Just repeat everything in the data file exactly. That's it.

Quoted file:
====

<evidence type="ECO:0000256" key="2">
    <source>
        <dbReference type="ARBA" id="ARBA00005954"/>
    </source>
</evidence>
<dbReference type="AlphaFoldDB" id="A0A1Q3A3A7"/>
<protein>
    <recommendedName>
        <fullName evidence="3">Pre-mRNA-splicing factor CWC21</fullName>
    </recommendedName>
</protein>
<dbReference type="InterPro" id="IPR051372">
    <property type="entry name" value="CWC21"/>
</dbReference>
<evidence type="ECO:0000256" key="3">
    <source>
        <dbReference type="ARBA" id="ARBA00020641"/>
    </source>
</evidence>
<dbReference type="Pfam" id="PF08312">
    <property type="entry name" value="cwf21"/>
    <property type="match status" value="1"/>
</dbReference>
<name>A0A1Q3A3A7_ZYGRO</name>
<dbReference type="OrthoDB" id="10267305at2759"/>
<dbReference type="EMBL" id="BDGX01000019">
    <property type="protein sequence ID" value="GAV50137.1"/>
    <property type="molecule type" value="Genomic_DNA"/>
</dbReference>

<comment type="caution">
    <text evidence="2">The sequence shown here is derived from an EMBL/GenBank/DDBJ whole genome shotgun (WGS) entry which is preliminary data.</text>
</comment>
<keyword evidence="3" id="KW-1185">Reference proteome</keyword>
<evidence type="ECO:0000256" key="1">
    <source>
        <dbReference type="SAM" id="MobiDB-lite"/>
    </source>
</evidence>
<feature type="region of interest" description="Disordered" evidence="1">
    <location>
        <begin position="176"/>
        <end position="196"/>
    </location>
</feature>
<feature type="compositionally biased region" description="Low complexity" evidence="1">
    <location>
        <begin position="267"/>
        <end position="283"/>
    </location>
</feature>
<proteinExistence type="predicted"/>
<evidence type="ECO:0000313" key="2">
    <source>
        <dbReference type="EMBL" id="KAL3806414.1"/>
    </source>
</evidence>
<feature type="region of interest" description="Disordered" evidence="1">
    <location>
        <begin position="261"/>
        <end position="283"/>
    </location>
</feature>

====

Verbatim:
<evidence type="ECO:0000256" key="2">
    <source>
        <dbReference type="ARBA" id="ARBA00005954"/>
    </source>
</evidence>
<dbReference type="AlphaFoldDB" id="A0A1Q3A3A7"/>
<protein>
    <recommendedName>
        <fullName evidence="3">Pre-mRNA-splicing factor CWC21</fullName>
    </recommendedName>
</protein>
<dbReference type="InterPro" id="IPR051372">
    <property type="entry name" value="CWC21"/>
</dbReference>
<evidence type="ECO:0000256" key="3">
    <source>
        <dbReference type="ARBA" id="ARBA00020641"/>
    </source>
</evidence>
<dbReference type="Pfam" id="PF08312">
    <property type="entry name" value="cwf21"/>
    <property type="match status" value="1"/>
</dbReference>
<name>A0A1Q3A3A7_ZYGRO</name>
<dbReference type="OrthoDB" id="10267305at2759"/>
<dbReference type="EMBL" id="BDGX01000019">
    <property type="protein sequence ID" value="GAV50137.1"/>
    <property type="molecule type" value="Genomic_DNA"/>
</dbReference>

<comment type="caution">
    <text evidence="2">The sequence shown here is derived from an EMBL/GenBank/DDBJ whole genome shotgun (WGS) entry which is preliminary data.</text>
</comment>
<keyword evidence="3" id="KW-1185">Reference proteome</keyword>
<evidence type="ECO:0000256" key="1">
    <source>
        <dbReference type="SAM" id="MobiDB-lite"/>
    </source>
</evidence>
<feature type="region of interest" description="Disordered" evidence="1">
    <location>
        <begin position="176"/>
        <end position="196"/>
    </location>
</feature>
<feature type="compositionally biased region" description="Low complexity" evidence="1">
    <location>
        <begin position="267"/>
        <end position="283"/>
    </location>
</feature>
<proteinExistence type="predicted"/>
<evidence type="ECO:0000313" key="2">
    <source>
        <dbReference type="EMBL" id="KAL3806414.1"/>
    </source>
</evidence>
<feature type="region of interest" description="Disordered" evidence="1">
    <location>
        <begin position="261"/>
        <end position="283"/>
    </location>
</feature>